تغییر در رفتارهای جستجوی کار و نتایج استخدامی
|کد مقاله||سال انتشار||مقاله انگلیسی||ترجمه فارسی||تعداد کلمات|
|26521||2000||11 صفحه PDF||سفارش دهید||4399 کلمه|
Publisher : Elsevier - Science Direct (الزویر - ساینس دایرکت)
Journal : Journal of Vocational Behavior, Volume 56, Issue 2, April 2000, Pages 277–287
This study examined the change in job-search behaviors and employment outcomes of 121 recent university graduates who had not found employment in their final term prior to graduation. Participants completed a questionnaire prior to graduation and again 4 months later. The results of repeated measures analysis of variance indicated that job seekers increased their active job search behavior, formal job-source usage, and search intensity and decreased their job-search anxiety. Although self-esteem and job-search self-efficacy were related to job-search behaviors and outcomes, they did not moderate the change in job seekers' search behavior. As well, change in job-search behavior was related to the number of job interviews and employment status, and the relation between change in job-search behavior and employment status was mediated by the number of job offers received.
نتیجه گیری انگلیسی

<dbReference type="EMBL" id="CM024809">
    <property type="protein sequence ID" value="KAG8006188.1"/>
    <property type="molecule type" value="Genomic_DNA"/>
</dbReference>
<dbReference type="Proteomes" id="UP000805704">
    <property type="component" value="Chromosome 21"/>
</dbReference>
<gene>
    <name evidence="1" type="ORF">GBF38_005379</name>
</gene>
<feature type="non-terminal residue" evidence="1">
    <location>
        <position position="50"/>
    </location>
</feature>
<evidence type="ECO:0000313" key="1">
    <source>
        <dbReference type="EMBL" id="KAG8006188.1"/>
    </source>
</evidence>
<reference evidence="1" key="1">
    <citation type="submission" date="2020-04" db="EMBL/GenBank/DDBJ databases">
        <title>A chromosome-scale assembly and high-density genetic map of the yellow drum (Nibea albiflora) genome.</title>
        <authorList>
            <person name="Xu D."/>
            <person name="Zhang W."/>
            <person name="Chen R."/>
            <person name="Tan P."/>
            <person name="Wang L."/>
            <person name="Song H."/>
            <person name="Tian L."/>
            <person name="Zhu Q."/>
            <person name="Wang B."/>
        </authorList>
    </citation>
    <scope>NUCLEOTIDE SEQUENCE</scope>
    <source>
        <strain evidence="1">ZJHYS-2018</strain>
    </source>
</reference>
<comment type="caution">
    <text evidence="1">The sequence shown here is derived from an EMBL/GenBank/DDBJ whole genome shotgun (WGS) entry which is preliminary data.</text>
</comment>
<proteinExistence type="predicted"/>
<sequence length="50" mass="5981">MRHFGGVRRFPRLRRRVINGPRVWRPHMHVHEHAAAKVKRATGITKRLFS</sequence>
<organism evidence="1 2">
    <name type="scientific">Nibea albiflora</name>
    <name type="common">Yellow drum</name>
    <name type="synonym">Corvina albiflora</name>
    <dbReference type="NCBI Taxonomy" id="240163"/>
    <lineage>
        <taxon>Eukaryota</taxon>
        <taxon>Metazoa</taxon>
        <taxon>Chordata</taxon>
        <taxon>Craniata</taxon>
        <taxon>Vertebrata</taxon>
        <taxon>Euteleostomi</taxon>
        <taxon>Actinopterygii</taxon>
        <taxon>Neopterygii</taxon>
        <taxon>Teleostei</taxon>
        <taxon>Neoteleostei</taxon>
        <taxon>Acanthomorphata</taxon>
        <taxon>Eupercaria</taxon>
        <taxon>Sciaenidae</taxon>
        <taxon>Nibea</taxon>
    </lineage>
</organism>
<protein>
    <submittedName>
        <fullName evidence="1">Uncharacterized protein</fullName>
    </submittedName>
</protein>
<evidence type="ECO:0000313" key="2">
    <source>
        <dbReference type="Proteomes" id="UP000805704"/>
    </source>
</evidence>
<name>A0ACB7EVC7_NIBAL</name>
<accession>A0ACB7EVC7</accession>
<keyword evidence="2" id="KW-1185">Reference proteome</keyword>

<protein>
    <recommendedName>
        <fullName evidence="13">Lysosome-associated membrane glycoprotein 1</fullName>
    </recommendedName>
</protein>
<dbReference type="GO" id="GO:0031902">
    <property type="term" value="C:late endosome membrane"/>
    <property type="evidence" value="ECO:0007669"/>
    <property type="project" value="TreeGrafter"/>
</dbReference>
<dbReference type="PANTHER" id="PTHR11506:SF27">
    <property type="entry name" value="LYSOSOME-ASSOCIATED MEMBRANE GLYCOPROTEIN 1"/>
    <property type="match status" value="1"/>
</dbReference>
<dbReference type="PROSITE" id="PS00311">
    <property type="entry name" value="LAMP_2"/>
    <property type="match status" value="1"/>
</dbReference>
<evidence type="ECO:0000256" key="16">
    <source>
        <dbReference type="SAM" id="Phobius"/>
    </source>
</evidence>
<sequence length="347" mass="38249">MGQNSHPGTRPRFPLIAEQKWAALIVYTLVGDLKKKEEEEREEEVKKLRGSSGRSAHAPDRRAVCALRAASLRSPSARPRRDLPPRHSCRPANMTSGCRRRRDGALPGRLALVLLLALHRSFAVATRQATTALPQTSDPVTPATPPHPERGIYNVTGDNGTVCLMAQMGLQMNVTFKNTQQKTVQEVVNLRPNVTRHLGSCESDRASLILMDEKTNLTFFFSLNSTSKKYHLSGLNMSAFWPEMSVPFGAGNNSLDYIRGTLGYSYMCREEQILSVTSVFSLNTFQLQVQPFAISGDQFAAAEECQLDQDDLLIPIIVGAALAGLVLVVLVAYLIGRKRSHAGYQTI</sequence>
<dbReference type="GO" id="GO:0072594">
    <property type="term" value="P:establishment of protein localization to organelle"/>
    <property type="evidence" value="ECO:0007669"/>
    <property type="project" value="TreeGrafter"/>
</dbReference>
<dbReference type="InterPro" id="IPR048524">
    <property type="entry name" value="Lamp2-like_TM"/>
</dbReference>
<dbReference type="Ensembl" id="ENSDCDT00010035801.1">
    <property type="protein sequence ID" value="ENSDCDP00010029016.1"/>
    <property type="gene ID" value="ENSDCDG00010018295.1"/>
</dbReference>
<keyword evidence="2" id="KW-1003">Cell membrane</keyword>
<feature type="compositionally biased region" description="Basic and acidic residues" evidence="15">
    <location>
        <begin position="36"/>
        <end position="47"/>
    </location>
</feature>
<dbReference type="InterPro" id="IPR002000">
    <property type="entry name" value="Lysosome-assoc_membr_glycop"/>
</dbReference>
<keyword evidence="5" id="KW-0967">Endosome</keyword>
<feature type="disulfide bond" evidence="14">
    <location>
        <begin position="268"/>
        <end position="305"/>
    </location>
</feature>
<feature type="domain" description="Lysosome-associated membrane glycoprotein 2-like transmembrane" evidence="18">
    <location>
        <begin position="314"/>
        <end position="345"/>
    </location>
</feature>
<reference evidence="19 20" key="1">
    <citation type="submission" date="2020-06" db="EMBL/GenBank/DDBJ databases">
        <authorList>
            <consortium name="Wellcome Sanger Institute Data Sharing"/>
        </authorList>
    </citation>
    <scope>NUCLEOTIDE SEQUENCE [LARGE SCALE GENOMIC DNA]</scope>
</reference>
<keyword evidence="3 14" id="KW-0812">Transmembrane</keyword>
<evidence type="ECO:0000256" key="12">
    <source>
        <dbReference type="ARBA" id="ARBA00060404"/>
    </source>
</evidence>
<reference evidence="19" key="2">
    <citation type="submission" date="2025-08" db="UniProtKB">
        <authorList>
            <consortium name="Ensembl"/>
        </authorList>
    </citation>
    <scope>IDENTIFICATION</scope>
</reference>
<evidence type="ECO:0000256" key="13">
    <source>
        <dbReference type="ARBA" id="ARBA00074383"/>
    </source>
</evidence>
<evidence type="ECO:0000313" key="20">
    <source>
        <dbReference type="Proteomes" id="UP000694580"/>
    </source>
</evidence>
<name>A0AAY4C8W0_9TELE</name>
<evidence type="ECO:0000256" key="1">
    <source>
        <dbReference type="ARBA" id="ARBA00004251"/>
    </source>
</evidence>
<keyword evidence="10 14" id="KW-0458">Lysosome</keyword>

The purpose of this study was to examine the change in job-search behaviors and employment outcomes of recent university graduates who had not found employment in their final term prior to graduation. Results indicated that job seekers reported an increase in their active job-search behavior, job-search intensity, and their use of formal job sources and lower job-search anxiety. These changes are consistent with predictions made by the sequential and learning models of job search. Interestingly, those participants in the Barber et al. (1994) study who were unemployed at graduation were also found to increase their use of formal sources and job-search intensity.In addition to investigating the change in job-search behavior, we also tested for changes in job search as a function of job seekers’ self-esteem and job-search self-efficacy. Both self-esteem and job-search self-efficacy related to preparatory job-search behavior and job-search anxiety. Job-search self-efficacy also related to the use of informal job sources. The individual differences explained a significant amount of variance in the number of job offers received. However,neither self-esteem nor job-search self-efficacy moderated the change in jobsearch behavior. Thus, the results indicated that change in job-search behavior is not a function of self-esteem or job-search self-efficacy. Rather, as reported in other studies, these variables have strong main effects on job-search behaviors and outcomes (Eden & Aviram, 1993; Ellis & Taylor, 1983; Kanfer & Hulin, 1985; Saks & Ashforth, 1999; Schwab et al., 1987).An important contribution of this study was the inclusion of employment outcomes. The results indicate that change in job-search behaviors related significantly to the number of job interviews and employment status. Furthermore,we found that an increase in active job-search behavior and -search intensity related to more job interviews, job interviews related to more job offers, and the relation between change in job-search behaviors and employment status was mediated by the number of job offers that job seekers received.The results of this study along with those of Barber et al. (1994) suggest that future job-search research should focus on the change and dynamics of the job-search process over longer periods of time. Short time frames are unlikely to capture some of the changes predicted by the job-search models. As a result, the findings of this study might reflect the relatively short time frame (i.e., 4 months)used to measure change in job seekers’ behaviors. Furthermore, if the baseline for graduates to find employment is graduation, then the job seekers in this study were unemployed for a relatively short period of time and some of the changes predicted by the job-search models might only materialize over longer periods of unemployment. Therefore, research that measures change in job-search behaviors over longer time frames is required. This could have implications for job-search counseling and training to the extent that knowing when certain changes in job-search behaviors occur, counselors can utilize specific interventions to coincide with particular changes during the job-search process.One of the limitations of this study was the self-report data. Common method variance could have inflated the relations among the variables. While we cannot rule this out, we do not believe that this was a serious problem because the focus of this study was on the change in job-search behaviors using longitudinal data rather than the interrelations among the variables at each time period. As well, we tested the relation between the change in job-search behaviors and the outcomes. Furthermore, although the three employment outcomes were measured by self-report, in theory such measures are objective (Wanberg, Watt, &Rumsey, 1996). Finally, the generalizability of the results to older and more experienced job seekers should be made with caution as the job seekers in this study were graduating university students. Recent graduates differ in many ways from employed and unemployed job seekers (Barber et al., 1994; Schwab et al., 1987).Because of their education, the job prospects of recent university graduates are likely to be better than the majority of unemployed job seekers. Therefore, the findings might be limited to young, educated, university graduates who were unemployed for a relatively short period of time. Future research is needed on older and more experienced job seekers.